The El Niño weather pattern that marked last winter has moved out, replacing by a La Niña, with the likelihood it will affect the weather pattern throughout the nation, and in the Hudson Valley, through winter, according to a report released Thursday by NOAA.
Normally, the presence of a La Niña winter would bring much colder, wetter conditions in the northern tier of the U.S. But this is a weaker than normal La Niña, which could mean it won't have as strong of an impact, according to AccuWeather.com.
La Niña puts emphasis on the northern jet stream, keeping moisture in the northern tier of the country. (See image above.)
La Niña could lead to some big East Coast storm systems during the second half of the winter season to go along with the expected colder temps during the winter, AccuWeather said.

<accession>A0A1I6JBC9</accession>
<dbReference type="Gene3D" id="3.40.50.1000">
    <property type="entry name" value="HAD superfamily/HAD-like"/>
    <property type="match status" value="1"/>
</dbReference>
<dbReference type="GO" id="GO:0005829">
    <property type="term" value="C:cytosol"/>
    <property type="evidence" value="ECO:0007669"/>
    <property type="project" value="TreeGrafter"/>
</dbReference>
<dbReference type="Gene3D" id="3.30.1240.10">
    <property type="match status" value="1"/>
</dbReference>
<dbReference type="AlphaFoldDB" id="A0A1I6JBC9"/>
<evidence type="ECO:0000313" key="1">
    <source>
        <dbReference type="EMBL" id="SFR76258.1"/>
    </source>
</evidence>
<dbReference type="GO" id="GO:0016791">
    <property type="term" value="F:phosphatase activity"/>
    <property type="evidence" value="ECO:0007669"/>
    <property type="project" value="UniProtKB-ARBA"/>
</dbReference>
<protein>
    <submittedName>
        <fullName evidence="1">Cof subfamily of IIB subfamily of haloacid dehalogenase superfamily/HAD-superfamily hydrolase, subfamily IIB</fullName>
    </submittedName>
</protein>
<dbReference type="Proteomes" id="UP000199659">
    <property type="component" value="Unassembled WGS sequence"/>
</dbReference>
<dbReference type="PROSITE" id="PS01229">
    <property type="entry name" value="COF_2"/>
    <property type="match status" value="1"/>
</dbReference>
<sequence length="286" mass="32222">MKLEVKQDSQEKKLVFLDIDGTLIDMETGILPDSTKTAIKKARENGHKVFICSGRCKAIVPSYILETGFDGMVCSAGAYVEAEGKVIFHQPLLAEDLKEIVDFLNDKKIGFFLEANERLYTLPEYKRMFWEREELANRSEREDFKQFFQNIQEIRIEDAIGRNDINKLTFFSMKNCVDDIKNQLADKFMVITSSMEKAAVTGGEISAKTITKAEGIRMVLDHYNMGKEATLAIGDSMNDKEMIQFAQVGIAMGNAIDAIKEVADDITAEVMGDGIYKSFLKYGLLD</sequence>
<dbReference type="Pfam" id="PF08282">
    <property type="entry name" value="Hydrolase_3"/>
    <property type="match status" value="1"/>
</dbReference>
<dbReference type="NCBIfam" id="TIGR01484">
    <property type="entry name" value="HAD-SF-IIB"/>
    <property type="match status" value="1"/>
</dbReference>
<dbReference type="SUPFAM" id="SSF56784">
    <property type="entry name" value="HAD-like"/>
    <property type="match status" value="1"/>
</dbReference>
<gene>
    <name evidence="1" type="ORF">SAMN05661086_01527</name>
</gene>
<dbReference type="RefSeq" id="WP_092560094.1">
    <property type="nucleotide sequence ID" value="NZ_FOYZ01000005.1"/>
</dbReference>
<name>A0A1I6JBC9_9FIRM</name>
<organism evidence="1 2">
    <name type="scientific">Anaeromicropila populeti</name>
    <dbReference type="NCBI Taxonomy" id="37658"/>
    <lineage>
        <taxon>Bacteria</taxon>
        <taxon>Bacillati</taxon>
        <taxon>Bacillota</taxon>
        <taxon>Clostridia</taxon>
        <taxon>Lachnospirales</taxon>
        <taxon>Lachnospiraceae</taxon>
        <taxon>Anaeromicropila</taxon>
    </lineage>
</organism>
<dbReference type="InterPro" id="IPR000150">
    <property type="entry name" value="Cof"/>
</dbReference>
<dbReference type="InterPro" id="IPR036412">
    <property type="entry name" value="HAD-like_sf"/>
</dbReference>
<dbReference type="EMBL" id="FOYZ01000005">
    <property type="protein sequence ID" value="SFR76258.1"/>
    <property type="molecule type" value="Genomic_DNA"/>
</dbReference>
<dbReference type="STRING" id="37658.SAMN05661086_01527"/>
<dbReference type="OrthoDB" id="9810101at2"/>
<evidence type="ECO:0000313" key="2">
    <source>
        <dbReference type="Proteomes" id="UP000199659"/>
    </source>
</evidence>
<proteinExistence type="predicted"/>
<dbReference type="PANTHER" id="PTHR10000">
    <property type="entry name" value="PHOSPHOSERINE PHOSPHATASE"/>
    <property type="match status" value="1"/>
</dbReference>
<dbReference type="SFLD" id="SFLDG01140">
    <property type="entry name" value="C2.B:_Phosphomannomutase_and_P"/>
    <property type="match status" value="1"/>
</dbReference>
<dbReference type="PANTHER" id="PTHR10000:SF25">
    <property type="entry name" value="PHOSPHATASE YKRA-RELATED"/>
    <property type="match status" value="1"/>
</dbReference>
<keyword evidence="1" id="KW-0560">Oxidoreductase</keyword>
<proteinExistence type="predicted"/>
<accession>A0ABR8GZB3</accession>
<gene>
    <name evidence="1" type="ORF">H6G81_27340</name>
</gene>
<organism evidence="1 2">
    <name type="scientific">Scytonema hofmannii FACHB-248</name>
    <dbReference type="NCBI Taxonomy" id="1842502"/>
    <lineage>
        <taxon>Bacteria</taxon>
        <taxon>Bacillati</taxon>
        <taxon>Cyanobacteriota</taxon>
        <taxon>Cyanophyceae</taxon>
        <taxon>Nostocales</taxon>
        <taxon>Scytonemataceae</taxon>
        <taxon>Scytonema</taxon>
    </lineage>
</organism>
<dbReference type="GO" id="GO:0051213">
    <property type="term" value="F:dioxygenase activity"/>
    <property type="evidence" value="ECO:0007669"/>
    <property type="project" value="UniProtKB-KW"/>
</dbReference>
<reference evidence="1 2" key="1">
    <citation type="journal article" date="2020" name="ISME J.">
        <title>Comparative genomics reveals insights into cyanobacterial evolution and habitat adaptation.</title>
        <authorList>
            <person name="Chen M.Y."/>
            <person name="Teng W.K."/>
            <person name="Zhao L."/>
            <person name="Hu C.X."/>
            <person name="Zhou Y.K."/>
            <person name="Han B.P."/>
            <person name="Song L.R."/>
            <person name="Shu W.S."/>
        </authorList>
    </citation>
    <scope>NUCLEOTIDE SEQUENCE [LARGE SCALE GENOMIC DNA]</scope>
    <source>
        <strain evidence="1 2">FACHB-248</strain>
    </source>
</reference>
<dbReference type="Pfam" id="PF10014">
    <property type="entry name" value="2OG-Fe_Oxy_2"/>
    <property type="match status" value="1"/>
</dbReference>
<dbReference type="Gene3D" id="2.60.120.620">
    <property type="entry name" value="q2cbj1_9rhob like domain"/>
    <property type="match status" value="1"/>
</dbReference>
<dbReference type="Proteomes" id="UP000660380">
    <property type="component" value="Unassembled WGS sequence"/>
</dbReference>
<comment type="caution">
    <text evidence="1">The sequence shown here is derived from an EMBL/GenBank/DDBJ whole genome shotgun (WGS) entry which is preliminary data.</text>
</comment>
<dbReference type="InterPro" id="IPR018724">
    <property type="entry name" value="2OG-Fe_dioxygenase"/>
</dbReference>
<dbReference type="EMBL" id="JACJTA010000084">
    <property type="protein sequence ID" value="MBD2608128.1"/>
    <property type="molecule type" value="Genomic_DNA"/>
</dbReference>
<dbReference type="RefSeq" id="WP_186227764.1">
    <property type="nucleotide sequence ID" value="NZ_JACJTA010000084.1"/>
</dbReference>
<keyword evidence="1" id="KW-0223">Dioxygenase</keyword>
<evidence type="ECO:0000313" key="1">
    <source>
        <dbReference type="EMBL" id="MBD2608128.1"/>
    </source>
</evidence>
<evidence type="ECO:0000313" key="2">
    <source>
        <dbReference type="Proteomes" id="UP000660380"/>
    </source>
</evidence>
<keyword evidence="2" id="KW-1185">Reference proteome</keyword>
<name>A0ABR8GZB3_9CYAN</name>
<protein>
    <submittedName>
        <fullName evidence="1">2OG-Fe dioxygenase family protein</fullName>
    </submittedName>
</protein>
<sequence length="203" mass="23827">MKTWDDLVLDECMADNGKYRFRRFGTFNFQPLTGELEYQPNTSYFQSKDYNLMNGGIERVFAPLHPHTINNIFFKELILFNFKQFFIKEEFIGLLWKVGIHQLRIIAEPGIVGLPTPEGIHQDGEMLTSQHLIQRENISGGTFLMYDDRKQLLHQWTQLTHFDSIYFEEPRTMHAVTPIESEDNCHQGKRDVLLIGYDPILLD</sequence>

"I think the Northeast is going to see more than just a few, maybe several, systems in the course of the season," AccuWeather Long-Range Forecaster Paul Pastelok said.
It will also be colder, AccuWeather said, with the temperature averaging 3-5 degrees lower than last winter and the region will total a below-normal number of subzero days, too.
A winter outlook released by the Old Farmer's Almanac, in existence since 1792, calls for "mild, snowy" weather in this area, about what you'd expect in any winter season.
The Farmer's Almanac, which was launched in 1818, takes a different view, calling for a “numbing, chilled-to-the-bone, penetrating cold and snow filled” winter for much of the eastern U.S.
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